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ICU cornerstone: 'Triggering effort'


In an autobiographical manner, I describe the pathophysiology of auto-PEEP (positive end-expiratory pressure) and its role as a factor that increases the work of breathing in mechanically ventilated patients.


The most frequent reason for admission to an intensive care unit is need for ventilatory assistance. At least, this is my experience over the past 20 years from working in university and county hospitals. Regardless of the illness that provokes respiratory insufficiency, the majority of patients with respiratory failure eventually require mechanical ventilation. If there is an improvement in oxygenation after a few days, then we are forced to consider reducing the intensity of ventilatory support. In the early years of my critical care training, when we checked ventilated patients under the effects of low-level sedation and were attempting to wean them off ventilation, such patients normally had to make an effort to trigger the ventilator. At that time, our teachers told us that this was normal; 'it is a kind of exercise training' said one, and 'it is our way of finding out which patients can work harder' said another. It was not clear why the 'trigger knob' had always to be in the standard position (not too difficult or too easy). One of my mentors told me to take advantage of the triggering effort because he thought that this effort could be related to a sophisticated parameter used in respiratory physiology, namely the occlusion pressure, or P0.1. After that, I started conducting research by obtaining many recordings of airflow and airway pressure in intubated, ventilated patients while they attempted to breathe. My mentor was right, and we published some stimulating papers about the 'triggering effort' [1].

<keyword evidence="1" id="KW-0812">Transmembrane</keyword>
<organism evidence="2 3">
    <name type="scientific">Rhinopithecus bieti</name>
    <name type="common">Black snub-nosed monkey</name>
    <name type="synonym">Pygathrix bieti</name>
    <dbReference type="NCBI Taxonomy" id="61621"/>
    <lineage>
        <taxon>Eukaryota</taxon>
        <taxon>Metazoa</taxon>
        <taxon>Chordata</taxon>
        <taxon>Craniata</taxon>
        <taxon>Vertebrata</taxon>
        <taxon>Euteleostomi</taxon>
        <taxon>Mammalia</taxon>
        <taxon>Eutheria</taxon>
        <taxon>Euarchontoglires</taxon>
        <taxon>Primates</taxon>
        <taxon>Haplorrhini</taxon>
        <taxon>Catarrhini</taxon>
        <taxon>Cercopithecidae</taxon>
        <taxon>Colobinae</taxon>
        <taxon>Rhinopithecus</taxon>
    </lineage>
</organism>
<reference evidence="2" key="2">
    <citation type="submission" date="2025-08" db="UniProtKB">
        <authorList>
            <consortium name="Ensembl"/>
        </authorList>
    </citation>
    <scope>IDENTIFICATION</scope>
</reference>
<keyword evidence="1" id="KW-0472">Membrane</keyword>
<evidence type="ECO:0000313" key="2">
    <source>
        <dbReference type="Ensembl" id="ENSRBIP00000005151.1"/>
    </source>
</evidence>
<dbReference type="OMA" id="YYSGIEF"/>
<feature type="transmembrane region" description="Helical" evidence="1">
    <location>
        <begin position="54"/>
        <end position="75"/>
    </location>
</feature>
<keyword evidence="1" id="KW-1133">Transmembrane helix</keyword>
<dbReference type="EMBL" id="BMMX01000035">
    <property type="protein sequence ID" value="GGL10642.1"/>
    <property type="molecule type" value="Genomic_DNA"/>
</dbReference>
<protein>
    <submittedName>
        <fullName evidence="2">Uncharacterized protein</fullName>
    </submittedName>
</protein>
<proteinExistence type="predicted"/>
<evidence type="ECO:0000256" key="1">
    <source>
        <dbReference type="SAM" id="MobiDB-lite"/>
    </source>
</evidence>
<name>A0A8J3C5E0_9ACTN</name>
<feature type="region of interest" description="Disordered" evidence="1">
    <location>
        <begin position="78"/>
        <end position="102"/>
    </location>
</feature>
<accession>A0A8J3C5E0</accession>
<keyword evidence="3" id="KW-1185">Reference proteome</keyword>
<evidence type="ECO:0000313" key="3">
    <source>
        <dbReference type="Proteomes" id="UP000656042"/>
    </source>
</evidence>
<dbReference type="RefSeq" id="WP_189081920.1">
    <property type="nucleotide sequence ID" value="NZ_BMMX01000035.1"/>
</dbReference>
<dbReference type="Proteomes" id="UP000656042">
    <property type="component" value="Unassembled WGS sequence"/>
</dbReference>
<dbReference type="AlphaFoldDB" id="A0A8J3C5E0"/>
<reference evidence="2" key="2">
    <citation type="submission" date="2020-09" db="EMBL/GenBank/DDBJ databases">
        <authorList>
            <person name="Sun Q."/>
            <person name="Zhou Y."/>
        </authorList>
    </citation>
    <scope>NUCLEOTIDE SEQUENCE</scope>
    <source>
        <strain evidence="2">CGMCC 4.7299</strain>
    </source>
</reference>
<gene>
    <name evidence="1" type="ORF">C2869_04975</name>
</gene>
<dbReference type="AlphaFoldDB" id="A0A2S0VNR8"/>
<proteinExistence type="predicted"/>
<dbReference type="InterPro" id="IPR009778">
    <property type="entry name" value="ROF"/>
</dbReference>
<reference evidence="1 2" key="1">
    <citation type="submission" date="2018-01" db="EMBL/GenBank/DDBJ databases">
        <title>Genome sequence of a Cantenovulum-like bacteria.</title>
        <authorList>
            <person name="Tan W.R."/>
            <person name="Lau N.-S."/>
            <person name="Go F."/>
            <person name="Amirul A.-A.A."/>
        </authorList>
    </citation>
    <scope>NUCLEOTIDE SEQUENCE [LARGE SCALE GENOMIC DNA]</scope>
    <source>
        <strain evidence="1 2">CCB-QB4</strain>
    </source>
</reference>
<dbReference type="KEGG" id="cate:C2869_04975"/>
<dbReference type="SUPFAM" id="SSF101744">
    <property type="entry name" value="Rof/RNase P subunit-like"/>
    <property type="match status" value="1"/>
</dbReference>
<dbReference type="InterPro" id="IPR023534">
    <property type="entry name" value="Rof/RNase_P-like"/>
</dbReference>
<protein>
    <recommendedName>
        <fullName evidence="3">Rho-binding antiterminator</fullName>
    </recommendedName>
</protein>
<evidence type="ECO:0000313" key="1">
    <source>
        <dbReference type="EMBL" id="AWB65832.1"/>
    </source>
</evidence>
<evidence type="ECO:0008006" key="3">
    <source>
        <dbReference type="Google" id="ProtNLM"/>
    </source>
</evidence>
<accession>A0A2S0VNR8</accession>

Nevertheless, patients continued having to work to breathe while they were on the ventilator. When I reviewed our experimental tracings, I realized that patient response was not so predictable. Each patient had his or her own pattern of response, and most of them started inspiration before finishing expiration. At that time, not much was known about this type of patient response. We looked at these results again and made new tracings in different patients. Among those patients who showed abrupt changes in expiratory flow when they started inspiration early before the end of expiration, we realized that inspiratory efforts were not immediately rewarded by the sound of ventilator's insufflation. There was as much delay in the response of the ventilator as there was abnormality in the flow tracings. At the same time, the description of auto-PEEP (positive end-expiratory pressure) by Pepe and Marini [2] gained acceptance in the critical care field. We then realized that our patients probably had auto-PEEP, and that expenditure of effort in order to overcome auto-PEEP could possibly account for our findings [3].